Special Credit for Successor Employers A successor employer is an employer who received a unit of an employer’s trade or business or all or most of the property used in the trade or business of another employer. The successor employer must employ one or more individuals who were employed by the previous owner immediately after the acquisition. You may be eligible for a credit based on the state unemployment contributions paid by the previous employer. You may claim these credits if you are a successor employer and acquired a business in the current calendar year from a previous employer who was not an employer for FUTA purposes during the current calendar year. The previous employer must not have paid wages of $1,500 or more in any calendar quarter in the current calendar year or have employed any employees for any twenty or more weeks during the current calendar year. Successor employers may be able to count the wages that the previous employer paid to their employees when reporting the payments for services that exceed the wage base of $7,000.

When to File The due date of the Form 940 is January 31 of the following year. If you deposited all tax when due, you may file on or before February 12. Your form is filed on time if it is properly addressed and postmarked no later than the due date.

Where to File

FUTA Tax Amount to Deposit Although Form 940 covers a calendar year, you may have to make deposits of the tax before filing the return. Determine you FUTA tax for each of the first three quarters by multiplying by .008 that part of the first $7,000 paid to each employee during the quarter. If any part of the amount paid is exempt from state unemployment taxes, you may deposit an amount more than the .008 rate. If the tax is $500 or less at the end of a quarter you are not required to make a deposit. However, you must add it to the tax for the next quarter. Then, in the next quarter, if the total un-deposited tax is more than $500, you must deposit it. If your liability for the fourth quarter (plus any un-deposited amount from any earlier quarter) is over $500, deposit the entire amount by the due date of Form 940. If the tax is $500 or less, you can either make a deposit or pay it with your Form 940. FUTA deposit due dates are listed in the Federal Tax Calendar.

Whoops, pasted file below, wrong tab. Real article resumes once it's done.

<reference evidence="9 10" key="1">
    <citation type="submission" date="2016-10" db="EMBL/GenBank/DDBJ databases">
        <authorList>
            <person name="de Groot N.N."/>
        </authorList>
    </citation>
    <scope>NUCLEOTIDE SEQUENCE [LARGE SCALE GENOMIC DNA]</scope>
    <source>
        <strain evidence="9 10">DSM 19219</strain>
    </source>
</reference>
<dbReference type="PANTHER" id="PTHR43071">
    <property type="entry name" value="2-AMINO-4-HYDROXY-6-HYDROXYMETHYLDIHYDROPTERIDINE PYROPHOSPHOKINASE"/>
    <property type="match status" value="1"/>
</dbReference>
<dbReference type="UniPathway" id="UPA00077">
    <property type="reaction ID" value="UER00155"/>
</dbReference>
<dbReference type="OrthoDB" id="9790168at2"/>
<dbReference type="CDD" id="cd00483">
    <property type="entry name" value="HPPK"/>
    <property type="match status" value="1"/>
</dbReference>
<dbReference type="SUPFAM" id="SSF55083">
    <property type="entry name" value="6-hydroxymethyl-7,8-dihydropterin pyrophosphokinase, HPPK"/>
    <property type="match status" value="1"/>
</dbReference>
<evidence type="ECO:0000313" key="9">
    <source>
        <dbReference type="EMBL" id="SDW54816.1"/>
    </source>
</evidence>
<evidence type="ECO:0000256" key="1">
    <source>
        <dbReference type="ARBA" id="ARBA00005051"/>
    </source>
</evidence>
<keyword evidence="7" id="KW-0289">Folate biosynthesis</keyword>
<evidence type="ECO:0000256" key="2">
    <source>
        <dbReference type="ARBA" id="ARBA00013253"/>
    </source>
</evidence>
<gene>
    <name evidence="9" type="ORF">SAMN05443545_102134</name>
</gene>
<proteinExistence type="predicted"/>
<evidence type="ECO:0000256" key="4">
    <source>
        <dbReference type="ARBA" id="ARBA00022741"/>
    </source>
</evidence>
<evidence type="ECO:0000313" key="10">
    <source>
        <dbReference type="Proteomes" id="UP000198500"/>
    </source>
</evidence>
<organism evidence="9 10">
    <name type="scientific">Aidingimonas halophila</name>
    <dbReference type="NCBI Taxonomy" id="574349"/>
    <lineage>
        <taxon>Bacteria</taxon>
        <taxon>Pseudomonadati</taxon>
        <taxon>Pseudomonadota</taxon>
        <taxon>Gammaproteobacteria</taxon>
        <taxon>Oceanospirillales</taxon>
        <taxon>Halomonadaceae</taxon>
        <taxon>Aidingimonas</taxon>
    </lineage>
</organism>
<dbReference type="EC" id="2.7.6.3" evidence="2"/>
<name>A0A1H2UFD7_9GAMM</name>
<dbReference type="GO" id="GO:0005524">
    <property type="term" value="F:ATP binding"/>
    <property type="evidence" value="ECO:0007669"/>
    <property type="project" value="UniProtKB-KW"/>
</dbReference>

How to Deposit Use the Federal EFTPS system to tax deposits.  This system is free to use, but does require registration.

Exempt Payments Wages and employment as defined for FUTA purposes do not include every payment and every kind of service an employee may perform. In general, payments excluded from wages and payments for services excepted from employment are not subject to tax. Amounts that may be exempt from your state’s unemployment tax may not be exempt from federal unemployment tax. Payments exempt for federal purposes include those for:

  • agricultural labor not meeting the tests noted above,
  • benefit payments for sickness or injury under a workers’ compensation law,
  • household service if you did not pay cash wages of $1,000 or more in any calendar quarter
  • certain family employment,
  • certain fishing activities,
  • non-cash payments for farm work or household services in a private home,
  • value of certain meals and lodging,
  • cost of group term life insurance,
  • payments attributable to the employee’s contributions to a sick pay plan,
  • benefits that are excludable under a Section 125 (cafeteria) plan, and
  • any other exempt service or pay.